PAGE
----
Thursday, May 13, 2004
|Third-year economics student Taylor Hall is now halfway through an eight-month work term as "special events liaison" for the City of Cambridge. "In this position," the newsletter Inside sCo-op for co-op students explains, "Taylor provided Special Events committees with information on city policies and ensured that risk-management requirements were met for all proposed events. He also recruited volunteers, developed training workshops for committees, and updated the city's Special Events manual. He even made it (perhaps a bit reluctantly) onto the front cover of the City of Cambridge's Activities Guide!"|
|UW news release and backgrounder|
Organizers say they expect to see some teams develop hybrid vehicles -- vehicles that use both an internal combustion engine and electric motor as sources of power. Teams also will be exploring the use of other advanced propulsion systems, lightweight materials, and techniques for achieving the goals of improved fuel economy and lower emissions. Teams likely will be testing and using alternative fuels for their vehicles, such as hydrogen, ethanol, and biodiesel. "The driving force of this competition is for the students to devise other -- perhaps unprecedented -- creative solutions for reducing their vehicle's total environmental impact and developing ideas for a sustainable transportation future."
The Waterloo team will be concentrating on hydrogen fuel cell technology. A backgrounder explains: "A fuel cell engine is the complete set of components that integrate with the fuel cell so that the fuel cell's electricity can power the vehicle's wheels. Think of the fuel cell as the engine block in your car -- in this case, it's like a little electric power plant. As in the internal combustion engine, the fuel cell requires other systems to make it a complete energy source, including air, fuel and control systems.
"In a fuel cell vehicle, an electric drive system, which consists of a traction inverter, electric motor and transaxle, converts the electricity generated by the fuel cell system to tractive or motive power to move a vehicle. Also, when using a fuel other than direct hydrogen (such as methanol, gasoline or ethanol), an on-board fuel processor is required to extract hydrogen from the fuel."
|WHEN AND WHERE|
Clubs Days in the Student Life Centre, 10 to 4 today and
Health informatics seminar, David McLeod, McMaster University, "Patient Safety", 11:30, Math and Computer room 5158.
Electrical and computer engineering seminar, Arokia Nathan speaks on mechanically flexible electronics, 12 noon, Davis Centre room 1302 -- abstract online.
Surplus sale at central stores, East Campus Hall, every second Thursday 12:30 to 2:00, today including used survey equipment from civil engineering.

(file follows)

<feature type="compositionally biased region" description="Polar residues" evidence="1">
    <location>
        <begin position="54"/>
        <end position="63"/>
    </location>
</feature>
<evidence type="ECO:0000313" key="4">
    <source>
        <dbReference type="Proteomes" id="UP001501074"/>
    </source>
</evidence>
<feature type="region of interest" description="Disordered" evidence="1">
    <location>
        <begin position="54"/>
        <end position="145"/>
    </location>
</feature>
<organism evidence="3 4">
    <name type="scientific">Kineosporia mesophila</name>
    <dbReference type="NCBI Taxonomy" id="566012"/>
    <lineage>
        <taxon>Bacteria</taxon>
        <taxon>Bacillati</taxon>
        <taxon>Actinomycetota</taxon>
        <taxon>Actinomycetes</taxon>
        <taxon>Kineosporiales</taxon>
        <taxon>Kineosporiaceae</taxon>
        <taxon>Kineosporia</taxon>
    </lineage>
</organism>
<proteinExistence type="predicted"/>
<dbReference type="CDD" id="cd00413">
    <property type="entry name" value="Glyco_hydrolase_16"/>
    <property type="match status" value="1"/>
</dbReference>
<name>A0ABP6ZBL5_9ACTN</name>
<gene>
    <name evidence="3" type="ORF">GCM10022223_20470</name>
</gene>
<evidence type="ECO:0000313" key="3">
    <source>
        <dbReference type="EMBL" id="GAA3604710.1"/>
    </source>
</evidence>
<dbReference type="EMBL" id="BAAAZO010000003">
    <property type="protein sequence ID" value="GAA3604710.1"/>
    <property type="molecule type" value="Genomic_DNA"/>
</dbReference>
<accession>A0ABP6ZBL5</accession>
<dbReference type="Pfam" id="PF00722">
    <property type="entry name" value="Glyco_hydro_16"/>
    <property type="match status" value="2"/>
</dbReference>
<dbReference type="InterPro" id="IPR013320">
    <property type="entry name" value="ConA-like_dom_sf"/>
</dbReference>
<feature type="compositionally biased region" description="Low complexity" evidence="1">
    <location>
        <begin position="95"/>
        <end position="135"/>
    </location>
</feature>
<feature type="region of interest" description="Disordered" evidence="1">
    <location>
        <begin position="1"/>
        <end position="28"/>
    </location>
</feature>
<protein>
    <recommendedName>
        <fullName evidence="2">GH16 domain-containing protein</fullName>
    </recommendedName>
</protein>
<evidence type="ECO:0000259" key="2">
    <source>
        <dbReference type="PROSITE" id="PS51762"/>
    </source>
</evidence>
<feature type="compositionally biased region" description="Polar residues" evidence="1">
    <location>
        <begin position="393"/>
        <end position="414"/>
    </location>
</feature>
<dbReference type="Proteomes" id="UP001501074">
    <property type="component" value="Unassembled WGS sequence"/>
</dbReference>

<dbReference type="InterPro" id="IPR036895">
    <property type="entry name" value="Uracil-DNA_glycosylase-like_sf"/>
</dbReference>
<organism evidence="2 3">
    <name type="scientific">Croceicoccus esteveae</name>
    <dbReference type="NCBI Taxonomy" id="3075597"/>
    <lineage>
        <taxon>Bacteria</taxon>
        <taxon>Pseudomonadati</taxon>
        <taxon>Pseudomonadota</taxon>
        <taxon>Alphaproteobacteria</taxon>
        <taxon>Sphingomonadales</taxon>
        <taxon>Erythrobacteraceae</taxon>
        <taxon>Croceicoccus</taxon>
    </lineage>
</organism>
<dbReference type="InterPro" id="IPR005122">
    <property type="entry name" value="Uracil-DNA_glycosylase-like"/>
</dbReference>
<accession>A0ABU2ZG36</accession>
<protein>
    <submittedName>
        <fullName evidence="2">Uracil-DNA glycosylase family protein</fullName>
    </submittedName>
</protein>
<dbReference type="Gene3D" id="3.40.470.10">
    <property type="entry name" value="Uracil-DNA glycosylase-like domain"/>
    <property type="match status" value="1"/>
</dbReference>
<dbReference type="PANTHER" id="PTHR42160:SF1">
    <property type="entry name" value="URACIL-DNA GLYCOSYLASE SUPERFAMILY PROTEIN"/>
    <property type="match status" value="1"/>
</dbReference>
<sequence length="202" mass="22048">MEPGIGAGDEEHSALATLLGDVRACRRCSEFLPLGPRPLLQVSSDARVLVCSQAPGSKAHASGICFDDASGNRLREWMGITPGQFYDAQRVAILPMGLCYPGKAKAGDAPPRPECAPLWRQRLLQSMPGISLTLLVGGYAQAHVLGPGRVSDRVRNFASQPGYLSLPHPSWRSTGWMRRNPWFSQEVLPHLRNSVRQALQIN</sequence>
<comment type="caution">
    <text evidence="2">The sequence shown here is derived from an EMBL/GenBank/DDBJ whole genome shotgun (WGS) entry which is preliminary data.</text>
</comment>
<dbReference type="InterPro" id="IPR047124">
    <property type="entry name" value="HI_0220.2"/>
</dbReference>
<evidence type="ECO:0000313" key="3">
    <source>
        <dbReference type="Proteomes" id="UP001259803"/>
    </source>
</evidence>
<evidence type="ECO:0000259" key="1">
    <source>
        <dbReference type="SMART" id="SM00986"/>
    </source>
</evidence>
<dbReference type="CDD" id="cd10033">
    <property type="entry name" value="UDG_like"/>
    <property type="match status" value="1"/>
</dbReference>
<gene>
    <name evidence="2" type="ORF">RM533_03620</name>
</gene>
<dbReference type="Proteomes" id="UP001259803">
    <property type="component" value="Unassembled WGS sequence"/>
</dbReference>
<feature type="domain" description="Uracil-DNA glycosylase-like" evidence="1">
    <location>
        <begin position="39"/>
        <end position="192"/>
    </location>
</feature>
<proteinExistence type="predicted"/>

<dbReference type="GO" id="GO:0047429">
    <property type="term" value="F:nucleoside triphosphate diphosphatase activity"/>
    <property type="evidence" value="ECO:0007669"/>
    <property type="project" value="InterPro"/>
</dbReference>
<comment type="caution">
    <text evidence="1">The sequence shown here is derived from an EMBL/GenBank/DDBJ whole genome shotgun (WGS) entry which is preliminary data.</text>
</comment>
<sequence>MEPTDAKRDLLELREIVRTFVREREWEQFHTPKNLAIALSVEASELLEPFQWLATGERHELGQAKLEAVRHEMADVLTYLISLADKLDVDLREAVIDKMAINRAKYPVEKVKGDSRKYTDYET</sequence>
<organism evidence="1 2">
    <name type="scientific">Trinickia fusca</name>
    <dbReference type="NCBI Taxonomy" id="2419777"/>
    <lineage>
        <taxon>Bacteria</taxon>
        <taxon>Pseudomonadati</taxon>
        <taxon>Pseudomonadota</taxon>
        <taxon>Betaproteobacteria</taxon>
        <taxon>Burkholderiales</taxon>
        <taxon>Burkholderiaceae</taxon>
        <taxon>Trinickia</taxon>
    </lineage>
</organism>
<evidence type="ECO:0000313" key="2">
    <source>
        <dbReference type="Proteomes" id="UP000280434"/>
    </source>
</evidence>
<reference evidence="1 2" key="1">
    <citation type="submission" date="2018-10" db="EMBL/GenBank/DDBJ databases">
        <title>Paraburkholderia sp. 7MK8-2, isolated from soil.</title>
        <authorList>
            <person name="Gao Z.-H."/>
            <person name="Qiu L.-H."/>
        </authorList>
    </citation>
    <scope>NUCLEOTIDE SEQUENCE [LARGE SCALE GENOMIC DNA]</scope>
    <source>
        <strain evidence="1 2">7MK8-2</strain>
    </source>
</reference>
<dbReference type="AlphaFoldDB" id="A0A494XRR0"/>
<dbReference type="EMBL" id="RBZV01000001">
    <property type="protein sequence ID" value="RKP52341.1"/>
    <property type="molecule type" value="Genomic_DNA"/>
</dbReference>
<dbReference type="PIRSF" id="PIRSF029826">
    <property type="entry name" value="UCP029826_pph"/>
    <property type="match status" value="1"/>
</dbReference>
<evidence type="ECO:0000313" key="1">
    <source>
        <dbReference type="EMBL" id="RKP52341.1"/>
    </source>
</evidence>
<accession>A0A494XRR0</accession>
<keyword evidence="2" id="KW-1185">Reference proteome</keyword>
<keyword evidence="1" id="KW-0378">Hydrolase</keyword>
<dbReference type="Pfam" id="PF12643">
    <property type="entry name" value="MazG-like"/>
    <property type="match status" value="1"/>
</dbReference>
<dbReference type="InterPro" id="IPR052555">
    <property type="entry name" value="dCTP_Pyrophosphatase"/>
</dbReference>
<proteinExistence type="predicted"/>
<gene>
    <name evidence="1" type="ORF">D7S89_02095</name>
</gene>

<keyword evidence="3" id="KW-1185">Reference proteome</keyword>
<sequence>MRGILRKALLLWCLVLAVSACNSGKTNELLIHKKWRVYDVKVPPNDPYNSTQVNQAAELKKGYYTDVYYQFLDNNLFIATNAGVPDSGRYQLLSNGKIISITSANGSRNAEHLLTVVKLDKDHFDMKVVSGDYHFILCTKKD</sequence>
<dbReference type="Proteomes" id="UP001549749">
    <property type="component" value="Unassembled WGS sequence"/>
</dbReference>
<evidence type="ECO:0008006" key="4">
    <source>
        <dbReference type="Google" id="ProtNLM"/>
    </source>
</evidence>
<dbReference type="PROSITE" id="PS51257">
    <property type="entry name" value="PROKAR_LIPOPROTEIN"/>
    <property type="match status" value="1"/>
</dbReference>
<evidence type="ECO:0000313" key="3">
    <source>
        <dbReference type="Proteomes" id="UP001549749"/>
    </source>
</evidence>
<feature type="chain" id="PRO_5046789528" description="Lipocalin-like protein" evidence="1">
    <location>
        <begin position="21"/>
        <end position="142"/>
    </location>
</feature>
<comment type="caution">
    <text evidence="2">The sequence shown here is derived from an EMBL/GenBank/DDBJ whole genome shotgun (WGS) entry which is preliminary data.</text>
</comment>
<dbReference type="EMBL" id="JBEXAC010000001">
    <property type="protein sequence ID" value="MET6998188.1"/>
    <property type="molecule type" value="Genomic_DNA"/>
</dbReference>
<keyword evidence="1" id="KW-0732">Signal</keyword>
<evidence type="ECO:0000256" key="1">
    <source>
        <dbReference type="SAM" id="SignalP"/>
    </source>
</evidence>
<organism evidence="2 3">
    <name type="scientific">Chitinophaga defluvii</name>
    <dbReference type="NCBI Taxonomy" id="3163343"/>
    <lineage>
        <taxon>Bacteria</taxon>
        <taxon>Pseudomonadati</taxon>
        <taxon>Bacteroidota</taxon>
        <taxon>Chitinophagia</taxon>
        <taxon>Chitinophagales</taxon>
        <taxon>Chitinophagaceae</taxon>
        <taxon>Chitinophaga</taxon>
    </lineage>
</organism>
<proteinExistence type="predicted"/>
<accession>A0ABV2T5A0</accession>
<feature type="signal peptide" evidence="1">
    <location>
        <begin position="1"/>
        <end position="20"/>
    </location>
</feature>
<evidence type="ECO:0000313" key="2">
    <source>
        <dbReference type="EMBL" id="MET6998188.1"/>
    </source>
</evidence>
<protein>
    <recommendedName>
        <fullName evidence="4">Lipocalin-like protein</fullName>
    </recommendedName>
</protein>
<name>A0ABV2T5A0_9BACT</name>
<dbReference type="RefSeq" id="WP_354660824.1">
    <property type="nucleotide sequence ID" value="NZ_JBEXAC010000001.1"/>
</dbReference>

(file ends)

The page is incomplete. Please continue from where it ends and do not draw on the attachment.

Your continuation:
Joint health and safety committee, 1:30, Needles Hall room 3004.
Engineering III hot and cold water shut off, 4 to 9 p.m. today.
Available Space art project launch at the Walper Terrace Cafe, 7 p.m., partly sponsored by Community-University Research Alliance through UW.
Carousel Dance Centre spring performance, 6:30 p.m., Humanities Theatre.
'Influencing Difficult People', continuing education course Friday 8:30 to 4:30, information 888-4002.
Teaching and learning colloquium, "The View from Down Under", Geraldine Lefoe, University of Wollongong, Friday 11 a.m., Dana Porter Library room 329, more information online.
"We are thrilled," said UW president David Johnston. "This competition will give students hands-on engineering experience that will make them highly valuable to the automotive and technology communities. But more than that, it broadens their perspective by providing all the dimensions of a commercial project including finance, modeling, design, manufacturing prototype and competition."
"Challenge X is an excellent opportunity for the engineers of tomorrow to gain valuable experience with hydrogen fuel cells, a cleaner technology that will help shape the future of transportation in North America," said a statement on behalf of Natural Resources Canada. And Pierre Rivard, president and CEO of Hydrogenics, noted that "Fuel cells are being introduced to several industries, including the automotive sector, to meet today's clean energy priorities. Competitions like Challenge X will help to demonstrate how this kind of clean energy technology can be all about having more, instead of making do with less."
Waterloo's is one of 17 teams chosen to be a part of the three-year program. Manufactured at CAMI Automotive, the Equinox will be delivered to the university teams at the end of the first year of the project, to build upon the models and simulation efforts to bring the designs to life. The powertrains created in the first year will be installed into vehicles in the second year, giving the teams a head start on the vehicle integration process. During the second and third years of Challenge X, the educational emphasis will be placed on validating the modeling and simulation tools in order to refine and improve these vehicles.